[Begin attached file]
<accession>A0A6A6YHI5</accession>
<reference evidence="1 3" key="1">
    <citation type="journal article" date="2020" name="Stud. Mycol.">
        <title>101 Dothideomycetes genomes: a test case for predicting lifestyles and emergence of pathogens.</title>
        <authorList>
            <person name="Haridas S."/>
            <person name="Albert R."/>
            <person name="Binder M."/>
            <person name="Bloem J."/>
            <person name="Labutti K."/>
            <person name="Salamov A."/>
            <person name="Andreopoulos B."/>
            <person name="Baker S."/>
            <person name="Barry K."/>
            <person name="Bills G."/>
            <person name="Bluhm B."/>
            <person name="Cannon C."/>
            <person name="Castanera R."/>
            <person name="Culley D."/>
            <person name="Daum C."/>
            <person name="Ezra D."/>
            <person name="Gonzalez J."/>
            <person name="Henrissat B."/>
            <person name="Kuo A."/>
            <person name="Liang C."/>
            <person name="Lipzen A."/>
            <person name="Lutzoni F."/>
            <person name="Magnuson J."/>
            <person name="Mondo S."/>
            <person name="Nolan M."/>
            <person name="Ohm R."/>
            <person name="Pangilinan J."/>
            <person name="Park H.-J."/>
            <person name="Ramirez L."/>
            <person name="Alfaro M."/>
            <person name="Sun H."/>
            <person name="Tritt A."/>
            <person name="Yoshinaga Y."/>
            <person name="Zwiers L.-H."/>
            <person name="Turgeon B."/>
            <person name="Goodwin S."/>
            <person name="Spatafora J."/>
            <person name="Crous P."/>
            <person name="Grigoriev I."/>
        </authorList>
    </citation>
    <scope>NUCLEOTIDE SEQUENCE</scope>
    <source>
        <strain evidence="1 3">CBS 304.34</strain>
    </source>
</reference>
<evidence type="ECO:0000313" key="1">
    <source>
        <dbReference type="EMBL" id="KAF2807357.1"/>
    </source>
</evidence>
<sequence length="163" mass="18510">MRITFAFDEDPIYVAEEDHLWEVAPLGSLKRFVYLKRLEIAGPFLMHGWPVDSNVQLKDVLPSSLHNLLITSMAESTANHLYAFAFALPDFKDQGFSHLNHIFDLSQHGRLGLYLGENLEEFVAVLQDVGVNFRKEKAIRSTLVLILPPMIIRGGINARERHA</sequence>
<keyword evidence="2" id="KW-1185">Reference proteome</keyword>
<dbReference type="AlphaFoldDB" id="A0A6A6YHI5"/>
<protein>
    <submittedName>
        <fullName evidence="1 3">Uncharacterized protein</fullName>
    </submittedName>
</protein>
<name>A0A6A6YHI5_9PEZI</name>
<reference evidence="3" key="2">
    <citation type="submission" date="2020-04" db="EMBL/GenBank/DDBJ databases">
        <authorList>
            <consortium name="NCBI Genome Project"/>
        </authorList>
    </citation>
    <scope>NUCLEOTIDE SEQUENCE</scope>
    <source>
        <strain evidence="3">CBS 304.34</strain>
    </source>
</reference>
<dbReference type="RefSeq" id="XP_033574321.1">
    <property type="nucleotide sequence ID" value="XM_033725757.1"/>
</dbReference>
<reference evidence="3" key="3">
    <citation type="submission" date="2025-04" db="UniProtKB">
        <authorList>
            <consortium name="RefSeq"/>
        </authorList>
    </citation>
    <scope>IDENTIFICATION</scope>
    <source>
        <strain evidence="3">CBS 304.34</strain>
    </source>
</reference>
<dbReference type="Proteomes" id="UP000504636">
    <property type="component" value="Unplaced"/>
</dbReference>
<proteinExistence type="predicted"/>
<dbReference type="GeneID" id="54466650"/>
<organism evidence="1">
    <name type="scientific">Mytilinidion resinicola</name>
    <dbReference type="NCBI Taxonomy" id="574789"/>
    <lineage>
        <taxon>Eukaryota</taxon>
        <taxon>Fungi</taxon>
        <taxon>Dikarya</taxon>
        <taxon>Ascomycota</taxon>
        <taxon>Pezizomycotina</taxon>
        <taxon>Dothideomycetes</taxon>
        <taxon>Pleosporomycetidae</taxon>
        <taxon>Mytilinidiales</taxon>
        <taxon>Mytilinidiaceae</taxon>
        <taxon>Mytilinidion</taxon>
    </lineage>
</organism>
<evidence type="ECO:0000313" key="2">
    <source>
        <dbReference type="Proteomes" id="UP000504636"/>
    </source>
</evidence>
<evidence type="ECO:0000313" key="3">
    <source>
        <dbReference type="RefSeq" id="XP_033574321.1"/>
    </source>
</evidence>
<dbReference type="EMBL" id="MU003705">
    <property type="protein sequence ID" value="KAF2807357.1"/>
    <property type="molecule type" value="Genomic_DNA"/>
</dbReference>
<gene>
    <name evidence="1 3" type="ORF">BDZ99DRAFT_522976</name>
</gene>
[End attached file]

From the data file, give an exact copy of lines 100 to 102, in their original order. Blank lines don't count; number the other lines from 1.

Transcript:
        <taxon>Eukaryota</taxon>
        <taxon>Fungi</taxon>
        <taxon>Dikarya</taxon>